Ground cedar is native to Canada, Greenland, northern and central Europe,
Russia, China, Japan, India, Thailand, and the northern United States: cool temperate regions
around the world. They appear in open woodlands, thickets, heathland or rocky slopes.
Plants: These perennials creep along the ground
via stolons, roots that are on or near the surface of the ground, though they are often obscured by
leaf litter. Along the roots erect stems appear, branching multiply, making what looks like miniature
cedar shrubs. (Ground cedar, a clubmoss, is entirely unrelated to cedars, which are conifer shrubs.)
They are 3-17" (7.6-43 cm) tall, including their
strobili, vaguely pinecone-like structures.
Leaves: Like real cedars, ground cedar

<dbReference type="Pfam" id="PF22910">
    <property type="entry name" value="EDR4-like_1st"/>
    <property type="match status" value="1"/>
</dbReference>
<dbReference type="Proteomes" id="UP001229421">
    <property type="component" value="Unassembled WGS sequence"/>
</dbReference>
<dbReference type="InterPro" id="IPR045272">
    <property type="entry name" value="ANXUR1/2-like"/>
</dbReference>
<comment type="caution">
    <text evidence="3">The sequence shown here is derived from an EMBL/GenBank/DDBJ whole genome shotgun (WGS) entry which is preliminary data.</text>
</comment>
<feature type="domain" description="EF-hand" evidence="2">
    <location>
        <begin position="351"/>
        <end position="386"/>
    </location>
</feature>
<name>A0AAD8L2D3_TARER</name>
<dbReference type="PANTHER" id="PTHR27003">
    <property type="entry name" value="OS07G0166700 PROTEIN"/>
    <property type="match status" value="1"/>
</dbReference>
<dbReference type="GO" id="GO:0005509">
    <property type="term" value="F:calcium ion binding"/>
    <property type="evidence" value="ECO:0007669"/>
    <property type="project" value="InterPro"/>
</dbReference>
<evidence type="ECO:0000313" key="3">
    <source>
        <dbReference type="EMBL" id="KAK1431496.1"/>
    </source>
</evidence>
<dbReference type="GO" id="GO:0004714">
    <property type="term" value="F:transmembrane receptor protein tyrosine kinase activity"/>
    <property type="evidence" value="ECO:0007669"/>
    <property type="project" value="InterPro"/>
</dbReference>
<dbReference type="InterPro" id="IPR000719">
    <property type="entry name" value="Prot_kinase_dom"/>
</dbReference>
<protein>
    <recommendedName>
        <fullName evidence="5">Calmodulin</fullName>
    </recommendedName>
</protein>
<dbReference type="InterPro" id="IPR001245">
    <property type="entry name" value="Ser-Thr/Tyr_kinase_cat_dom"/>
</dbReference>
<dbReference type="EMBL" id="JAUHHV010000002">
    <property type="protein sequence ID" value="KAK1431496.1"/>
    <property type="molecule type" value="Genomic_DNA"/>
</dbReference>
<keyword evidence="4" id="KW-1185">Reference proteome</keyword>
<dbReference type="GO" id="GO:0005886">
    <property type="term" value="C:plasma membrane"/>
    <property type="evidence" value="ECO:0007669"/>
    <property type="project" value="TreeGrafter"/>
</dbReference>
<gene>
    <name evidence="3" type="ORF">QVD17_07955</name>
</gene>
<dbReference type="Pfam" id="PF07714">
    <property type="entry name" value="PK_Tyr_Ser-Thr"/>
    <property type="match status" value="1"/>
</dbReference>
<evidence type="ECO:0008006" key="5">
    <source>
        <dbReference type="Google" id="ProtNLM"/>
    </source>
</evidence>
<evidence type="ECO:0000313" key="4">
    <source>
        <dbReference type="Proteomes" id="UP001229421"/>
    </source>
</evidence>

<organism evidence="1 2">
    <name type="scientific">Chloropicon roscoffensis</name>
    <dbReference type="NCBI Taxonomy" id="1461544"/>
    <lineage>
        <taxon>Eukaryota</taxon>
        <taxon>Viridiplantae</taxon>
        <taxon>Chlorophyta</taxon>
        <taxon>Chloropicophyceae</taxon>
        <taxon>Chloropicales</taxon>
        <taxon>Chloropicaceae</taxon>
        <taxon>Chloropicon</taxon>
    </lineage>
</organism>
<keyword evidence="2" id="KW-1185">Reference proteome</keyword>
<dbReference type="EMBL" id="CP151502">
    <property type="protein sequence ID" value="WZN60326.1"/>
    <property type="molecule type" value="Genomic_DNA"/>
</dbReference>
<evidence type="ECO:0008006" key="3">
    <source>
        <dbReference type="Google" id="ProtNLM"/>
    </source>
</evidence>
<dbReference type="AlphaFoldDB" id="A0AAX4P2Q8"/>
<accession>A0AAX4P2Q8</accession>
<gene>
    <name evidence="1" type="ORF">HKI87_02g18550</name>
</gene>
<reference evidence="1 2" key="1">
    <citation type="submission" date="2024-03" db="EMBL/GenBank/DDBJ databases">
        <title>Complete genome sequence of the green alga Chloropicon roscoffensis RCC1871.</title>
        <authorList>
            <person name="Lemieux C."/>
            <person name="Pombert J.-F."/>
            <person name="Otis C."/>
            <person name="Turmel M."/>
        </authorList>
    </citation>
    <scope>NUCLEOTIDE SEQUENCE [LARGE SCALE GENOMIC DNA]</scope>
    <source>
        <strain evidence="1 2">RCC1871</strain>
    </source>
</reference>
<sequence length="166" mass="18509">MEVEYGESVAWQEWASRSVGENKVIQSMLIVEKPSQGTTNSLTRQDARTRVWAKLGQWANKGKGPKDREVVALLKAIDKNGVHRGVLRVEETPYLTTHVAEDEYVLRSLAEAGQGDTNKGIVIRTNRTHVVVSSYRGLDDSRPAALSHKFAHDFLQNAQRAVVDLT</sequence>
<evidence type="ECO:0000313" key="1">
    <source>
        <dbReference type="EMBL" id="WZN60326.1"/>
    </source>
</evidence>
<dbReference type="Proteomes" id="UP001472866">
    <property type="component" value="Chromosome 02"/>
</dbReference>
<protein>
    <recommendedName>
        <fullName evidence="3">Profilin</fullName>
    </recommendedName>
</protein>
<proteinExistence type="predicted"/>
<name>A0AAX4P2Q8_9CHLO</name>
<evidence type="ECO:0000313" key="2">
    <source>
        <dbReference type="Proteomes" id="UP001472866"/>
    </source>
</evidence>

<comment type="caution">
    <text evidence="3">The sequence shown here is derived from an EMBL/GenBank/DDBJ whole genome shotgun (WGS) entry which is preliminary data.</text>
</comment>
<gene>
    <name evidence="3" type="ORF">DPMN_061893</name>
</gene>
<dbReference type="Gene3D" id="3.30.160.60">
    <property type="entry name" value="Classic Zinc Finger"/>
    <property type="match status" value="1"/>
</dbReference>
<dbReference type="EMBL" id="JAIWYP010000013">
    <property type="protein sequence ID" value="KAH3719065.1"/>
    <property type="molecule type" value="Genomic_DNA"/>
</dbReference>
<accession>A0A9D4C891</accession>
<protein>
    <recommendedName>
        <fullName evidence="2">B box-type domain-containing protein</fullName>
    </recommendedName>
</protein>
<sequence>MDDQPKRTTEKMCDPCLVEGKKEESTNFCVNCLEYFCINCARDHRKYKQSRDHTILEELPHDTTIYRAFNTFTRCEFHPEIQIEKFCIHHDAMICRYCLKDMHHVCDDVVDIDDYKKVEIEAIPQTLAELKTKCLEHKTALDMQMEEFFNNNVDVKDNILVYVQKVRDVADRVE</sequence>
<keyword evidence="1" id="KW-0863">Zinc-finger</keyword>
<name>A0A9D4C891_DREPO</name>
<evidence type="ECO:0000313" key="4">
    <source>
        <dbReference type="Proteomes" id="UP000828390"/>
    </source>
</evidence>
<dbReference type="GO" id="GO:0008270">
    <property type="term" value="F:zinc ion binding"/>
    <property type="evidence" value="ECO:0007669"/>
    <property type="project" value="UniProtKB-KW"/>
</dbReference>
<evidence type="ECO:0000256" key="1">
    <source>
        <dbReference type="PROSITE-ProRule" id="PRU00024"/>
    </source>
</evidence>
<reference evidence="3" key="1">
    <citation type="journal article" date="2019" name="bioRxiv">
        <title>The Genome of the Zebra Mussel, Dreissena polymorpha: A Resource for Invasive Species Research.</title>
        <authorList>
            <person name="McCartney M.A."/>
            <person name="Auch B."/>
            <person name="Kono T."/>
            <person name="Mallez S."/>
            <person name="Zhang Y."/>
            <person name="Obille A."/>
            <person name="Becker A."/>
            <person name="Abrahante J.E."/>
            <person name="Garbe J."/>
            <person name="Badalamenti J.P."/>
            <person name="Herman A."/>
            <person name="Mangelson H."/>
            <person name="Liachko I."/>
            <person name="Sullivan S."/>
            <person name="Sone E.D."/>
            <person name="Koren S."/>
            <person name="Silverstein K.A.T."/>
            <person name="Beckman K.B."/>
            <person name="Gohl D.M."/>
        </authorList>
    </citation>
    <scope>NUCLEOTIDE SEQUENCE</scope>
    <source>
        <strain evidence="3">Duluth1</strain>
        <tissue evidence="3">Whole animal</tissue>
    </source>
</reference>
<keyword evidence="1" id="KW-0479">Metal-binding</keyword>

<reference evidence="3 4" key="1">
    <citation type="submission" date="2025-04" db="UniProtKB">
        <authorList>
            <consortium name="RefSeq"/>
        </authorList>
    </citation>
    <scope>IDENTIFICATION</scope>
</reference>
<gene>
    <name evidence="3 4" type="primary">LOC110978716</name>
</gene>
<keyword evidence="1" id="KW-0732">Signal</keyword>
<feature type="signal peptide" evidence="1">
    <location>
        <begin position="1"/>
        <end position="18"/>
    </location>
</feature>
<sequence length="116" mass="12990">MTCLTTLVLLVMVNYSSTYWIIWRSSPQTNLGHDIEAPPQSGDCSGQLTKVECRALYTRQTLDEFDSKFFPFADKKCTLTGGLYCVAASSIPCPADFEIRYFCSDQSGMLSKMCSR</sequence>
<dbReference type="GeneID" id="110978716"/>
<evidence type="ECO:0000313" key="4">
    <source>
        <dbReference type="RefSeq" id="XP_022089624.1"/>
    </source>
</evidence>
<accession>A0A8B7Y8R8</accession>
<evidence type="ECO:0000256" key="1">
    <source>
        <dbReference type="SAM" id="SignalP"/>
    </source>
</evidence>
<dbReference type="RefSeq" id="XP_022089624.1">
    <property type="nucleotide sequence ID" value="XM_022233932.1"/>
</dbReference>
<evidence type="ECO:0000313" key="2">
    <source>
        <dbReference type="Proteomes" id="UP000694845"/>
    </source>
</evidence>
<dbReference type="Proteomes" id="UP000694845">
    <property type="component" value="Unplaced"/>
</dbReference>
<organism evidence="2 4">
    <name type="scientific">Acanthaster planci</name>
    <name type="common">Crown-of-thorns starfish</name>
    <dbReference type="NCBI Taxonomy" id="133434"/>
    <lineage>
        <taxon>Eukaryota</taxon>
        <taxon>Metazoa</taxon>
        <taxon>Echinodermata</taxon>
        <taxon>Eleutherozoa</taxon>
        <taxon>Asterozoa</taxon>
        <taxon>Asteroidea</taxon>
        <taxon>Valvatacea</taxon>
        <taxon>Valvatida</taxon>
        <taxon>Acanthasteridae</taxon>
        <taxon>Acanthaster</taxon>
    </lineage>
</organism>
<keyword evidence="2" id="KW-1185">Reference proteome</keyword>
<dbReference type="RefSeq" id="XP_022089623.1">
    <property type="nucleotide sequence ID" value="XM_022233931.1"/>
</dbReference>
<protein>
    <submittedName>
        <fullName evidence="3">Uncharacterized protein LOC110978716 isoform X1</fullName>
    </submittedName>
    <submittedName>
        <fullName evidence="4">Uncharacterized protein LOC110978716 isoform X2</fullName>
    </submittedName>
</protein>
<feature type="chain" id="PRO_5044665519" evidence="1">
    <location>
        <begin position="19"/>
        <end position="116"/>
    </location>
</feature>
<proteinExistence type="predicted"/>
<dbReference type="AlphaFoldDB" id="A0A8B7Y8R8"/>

leaves are flattened, with rough teeth or scales. The leaves are bright green and shiny,
in four vertical rows, sharp-tipped,
partially fused to the stem.
Fruits: Strobilii, reproductive structures, resemble pale
yellow brown miniature pine cones thrust upward well above the plant and held erect on long stalks. They
appear singly or in pairs.
Edibility: Poisonous The plant contains lycopodine, which paralyzes motor nerves. It also contains clavatine, which is toxic to many mammals. The spores are not toxic.